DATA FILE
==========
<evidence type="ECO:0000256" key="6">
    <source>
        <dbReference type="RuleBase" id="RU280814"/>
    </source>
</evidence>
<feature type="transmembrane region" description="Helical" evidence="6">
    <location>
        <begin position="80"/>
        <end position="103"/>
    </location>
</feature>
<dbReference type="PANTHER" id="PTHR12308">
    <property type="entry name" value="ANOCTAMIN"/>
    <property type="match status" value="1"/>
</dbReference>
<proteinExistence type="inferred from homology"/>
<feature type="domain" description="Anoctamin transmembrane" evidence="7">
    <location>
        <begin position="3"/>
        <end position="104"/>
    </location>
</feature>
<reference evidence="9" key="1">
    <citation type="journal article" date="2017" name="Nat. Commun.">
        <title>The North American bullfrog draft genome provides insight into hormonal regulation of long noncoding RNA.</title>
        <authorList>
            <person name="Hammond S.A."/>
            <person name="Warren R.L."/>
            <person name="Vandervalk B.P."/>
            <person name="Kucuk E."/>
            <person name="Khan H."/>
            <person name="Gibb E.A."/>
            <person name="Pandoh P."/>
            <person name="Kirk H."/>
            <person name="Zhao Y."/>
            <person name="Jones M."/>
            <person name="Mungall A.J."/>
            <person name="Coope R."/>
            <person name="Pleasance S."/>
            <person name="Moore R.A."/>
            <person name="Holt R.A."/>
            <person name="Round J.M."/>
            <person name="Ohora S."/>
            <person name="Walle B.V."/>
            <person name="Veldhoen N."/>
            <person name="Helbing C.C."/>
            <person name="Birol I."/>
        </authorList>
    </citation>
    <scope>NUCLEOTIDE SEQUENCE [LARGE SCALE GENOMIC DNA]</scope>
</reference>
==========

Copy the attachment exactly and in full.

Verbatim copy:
<evidence type="ECO:0000256" key="6">
    <source>
        <dbReference type="RuleBase" id="RU280814"/>
    </source>
</evidence>
<feature type="transmembrane region" description="Helical" evidence="6">
    <location>
        <begin position="80"/>
        <end position="103"/>
    </location>
</feature>
<dbReference type="PANTHER" id="PTHR12308">
    <property type="entry name" value="ANOCTAMIN"/>
    <property type="match status" value="1"/>
</dbReference>
<proteinExistence type="inferred from homology"/>
<feature type="domain" description="Anoctamin transmembrane" evidence="7">
    <location>
        <begin position="3"/>
        <end position="104"/>
    </location>
</feature>
<reference evidence="9" key="1">
    <citation type="journal article" date="2017" name="Nat. Commun.">
        <title>The North American bullfrog draft genome provides insight into hormonal regulation of long noncoding RNA.</title>
        <authorList>
            <person name="Hammond S.A."/>
            <person name="Warren R.L."/>
            <person name="Vandervalk B.P."/>
            <person name="Kucuk E."/>
            <person name="Khan H."/>
            <person name="Gibb E.A."/>
            <person name="Pandoh P."/>
            <person name="Kirk H."/>
            <person name="Zhao Y."/>
            <person name="Jones M."/>
            <person name="Mungall A.J."/>
            <person name="Coope R."/>
            <person name="Pleasance S."/>
            <person name="Moore R.A."/>
            <person name="Holt R.A."/>
            <person name="Round J.M."/>
            <person name="Ohora S."/>
            <person name="Walle B.V."/>
            <person name="Veldhoen N."/>
            <person name="Helbing C.C."/>
            <person name="Birol I."/>
        </authorList>
    </citation>
    <scope>NUCLEOTIDE SEQUENCE [LARGE SCALE GENOMIC DNA]</scope>
</reference>